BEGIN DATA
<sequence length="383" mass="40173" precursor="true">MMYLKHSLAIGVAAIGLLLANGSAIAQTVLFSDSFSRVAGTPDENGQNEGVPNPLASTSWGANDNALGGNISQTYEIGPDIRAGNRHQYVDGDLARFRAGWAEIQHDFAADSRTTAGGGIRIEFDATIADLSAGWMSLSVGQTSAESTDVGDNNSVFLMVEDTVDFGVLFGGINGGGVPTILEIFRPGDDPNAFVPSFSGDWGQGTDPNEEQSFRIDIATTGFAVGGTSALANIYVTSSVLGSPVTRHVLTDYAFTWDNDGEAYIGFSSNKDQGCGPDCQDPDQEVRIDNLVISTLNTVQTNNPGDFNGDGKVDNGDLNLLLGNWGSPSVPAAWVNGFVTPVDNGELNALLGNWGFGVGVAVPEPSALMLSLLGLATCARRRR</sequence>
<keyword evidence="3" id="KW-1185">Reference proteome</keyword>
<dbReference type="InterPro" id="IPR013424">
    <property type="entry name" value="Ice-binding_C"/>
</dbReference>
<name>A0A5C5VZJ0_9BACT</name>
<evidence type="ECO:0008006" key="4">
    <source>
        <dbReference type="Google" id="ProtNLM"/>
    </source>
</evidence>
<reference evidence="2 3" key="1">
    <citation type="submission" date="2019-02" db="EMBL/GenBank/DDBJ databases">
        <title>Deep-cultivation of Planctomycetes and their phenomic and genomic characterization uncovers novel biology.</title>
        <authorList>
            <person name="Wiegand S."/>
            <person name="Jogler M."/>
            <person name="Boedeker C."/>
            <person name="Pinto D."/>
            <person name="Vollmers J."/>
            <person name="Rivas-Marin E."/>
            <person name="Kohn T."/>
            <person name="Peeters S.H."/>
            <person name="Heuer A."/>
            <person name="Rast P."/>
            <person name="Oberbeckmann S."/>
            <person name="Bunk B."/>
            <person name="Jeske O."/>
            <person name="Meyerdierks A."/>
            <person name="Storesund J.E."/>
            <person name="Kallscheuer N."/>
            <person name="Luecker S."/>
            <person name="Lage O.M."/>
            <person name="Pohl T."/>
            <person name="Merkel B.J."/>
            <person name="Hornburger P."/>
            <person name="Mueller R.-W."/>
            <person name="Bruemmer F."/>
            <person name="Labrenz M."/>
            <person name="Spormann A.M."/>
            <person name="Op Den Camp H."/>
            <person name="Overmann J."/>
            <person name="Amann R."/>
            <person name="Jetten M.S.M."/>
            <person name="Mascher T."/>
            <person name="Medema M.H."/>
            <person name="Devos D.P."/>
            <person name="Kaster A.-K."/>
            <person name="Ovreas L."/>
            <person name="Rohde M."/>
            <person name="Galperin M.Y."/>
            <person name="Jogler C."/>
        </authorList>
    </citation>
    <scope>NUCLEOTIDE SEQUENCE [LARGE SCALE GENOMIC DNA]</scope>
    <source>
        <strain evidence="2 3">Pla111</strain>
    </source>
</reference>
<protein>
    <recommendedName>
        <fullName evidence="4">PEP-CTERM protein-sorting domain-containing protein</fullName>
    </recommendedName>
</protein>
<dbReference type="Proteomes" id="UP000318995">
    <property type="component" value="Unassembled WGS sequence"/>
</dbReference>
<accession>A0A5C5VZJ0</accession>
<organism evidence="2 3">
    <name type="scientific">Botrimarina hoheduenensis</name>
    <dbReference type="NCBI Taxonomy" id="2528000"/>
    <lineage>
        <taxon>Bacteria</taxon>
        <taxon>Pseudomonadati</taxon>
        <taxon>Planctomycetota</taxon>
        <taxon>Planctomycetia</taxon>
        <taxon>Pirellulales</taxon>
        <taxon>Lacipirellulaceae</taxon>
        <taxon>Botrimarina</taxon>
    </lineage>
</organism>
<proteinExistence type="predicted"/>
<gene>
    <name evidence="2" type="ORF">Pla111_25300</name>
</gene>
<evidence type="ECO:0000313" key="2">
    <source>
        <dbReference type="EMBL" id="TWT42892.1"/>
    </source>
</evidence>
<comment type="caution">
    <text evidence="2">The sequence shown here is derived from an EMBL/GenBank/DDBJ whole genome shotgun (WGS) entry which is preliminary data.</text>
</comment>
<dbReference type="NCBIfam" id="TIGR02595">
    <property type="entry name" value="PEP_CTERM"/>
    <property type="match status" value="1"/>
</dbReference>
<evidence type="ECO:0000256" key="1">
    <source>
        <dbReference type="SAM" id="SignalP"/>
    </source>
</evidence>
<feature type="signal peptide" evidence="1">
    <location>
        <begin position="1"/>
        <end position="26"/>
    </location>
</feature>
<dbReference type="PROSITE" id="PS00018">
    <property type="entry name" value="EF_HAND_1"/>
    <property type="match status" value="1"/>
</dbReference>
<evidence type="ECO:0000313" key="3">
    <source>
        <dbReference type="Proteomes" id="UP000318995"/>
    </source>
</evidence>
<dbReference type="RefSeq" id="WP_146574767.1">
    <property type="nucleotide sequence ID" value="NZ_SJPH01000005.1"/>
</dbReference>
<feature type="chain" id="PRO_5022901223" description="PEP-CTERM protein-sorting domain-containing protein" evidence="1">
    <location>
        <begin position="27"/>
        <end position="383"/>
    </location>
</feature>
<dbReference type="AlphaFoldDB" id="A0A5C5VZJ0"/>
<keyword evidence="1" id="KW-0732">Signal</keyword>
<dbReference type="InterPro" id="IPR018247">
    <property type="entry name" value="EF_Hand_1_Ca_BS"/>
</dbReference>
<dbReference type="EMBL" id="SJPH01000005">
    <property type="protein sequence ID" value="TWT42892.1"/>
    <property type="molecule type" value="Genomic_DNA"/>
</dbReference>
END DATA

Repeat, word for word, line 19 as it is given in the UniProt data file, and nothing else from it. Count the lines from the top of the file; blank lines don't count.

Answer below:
            <person name="Pinto D."/>